Only then had Sabbah’s messenger arrived. Rashid had been unable to believe his eyes, or his ears. Not just any messenger, but his very own son, Kamal. Rashid could not remember when he had last seen the boy, or whether he was second- or third-born, but he had not changed much – a little older and thinner in the face perhaps but that was all. When had any of his family been adventurous or taken risks, Rashid asked himself, yet in the space of a year or two this one son had been a cook, a steward, a rebel no less, and now a courier with vital intelligence for the war effort – enough adventure to fill a whole new History. Unfortunately, Kamal had been delayed by the presence of two of Baidu’s scouting parties and had had to make a detour to avoid them. By now, General Sabbah’s assault on Baidu’s rearguard would have begun.

Most of the afternoon the fighting had raged. No riders had reached the non-combatants with news and they could only watch nervously from a distance. Rashid’s vision, efficient enough when poring over a manuscript, was less than adequate from half a parasang away. Kamal, whose young eyes might have assisted him, had left, Rashid thought, to rejoin his rebel friends at Qazvin. He did not find it easy to distinguish standards, plumed helmets and shields through the haze of the plain. Standards could fall. Not only that, but not all combatants wore a plume or carried a painted shield, and some squadrons of archers did not wear headgear of any description. The numbers of free horses further confused the issue by greatly exaggerating the strengths of both armies.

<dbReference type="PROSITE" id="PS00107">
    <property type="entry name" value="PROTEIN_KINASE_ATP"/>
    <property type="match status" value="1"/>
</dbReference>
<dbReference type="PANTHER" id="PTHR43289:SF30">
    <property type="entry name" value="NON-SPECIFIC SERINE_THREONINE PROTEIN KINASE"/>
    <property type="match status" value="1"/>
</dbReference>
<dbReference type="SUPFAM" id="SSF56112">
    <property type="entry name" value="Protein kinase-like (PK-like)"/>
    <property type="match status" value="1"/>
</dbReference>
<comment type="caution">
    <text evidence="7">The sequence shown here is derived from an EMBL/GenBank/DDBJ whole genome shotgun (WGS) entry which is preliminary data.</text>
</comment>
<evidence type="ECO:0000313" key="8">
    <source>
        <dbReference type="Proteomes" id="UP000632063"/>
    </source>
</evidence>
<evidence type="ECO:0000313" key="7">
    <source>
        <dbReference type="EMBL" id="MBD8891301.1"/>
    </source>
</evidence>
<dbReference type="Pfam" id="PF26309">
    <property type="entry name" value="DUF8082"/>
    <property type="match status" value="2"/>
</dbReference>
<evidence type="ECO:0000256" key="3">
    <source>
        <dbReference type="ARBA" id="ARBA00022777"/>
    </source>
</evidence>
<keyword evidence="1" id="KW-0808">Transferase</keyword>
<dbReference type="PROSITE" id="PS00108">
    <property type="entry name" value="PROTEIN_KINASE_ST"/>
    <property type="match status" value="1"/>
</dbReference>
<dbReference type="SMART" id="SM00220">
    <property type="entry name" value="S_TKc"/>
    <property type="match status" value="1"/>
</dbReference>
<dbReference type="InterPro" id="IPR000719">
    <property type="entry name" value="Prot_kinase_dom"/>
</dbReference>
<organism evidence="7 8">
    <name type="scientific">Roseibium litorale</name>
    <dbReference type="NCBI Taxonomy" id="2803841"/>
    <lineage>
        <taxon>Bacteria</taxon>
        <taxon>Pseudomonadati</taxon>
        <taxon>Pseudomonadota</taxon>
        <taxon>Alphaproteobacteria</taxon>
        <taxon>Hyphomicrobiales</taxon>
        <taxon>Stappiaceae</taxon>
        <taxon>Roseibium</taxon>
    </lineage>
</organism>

Rashid placed both hands above his eyes and peered into the middle distance. He recognised Ghazan by his green and gold standard, swaying left and right and sometimes disappearing altogether as the Prince cut another wedge in the enemy’s centre. He was more than holding his own, Rashid fancied, and the enemy swordsmen were giving way.

But what of Baidu? Rashid wondered if he too was immersed somewhere in this melee or whether he remained with his elite troops, driving the unwilling from behind – using scouts to relay his orders to his generals.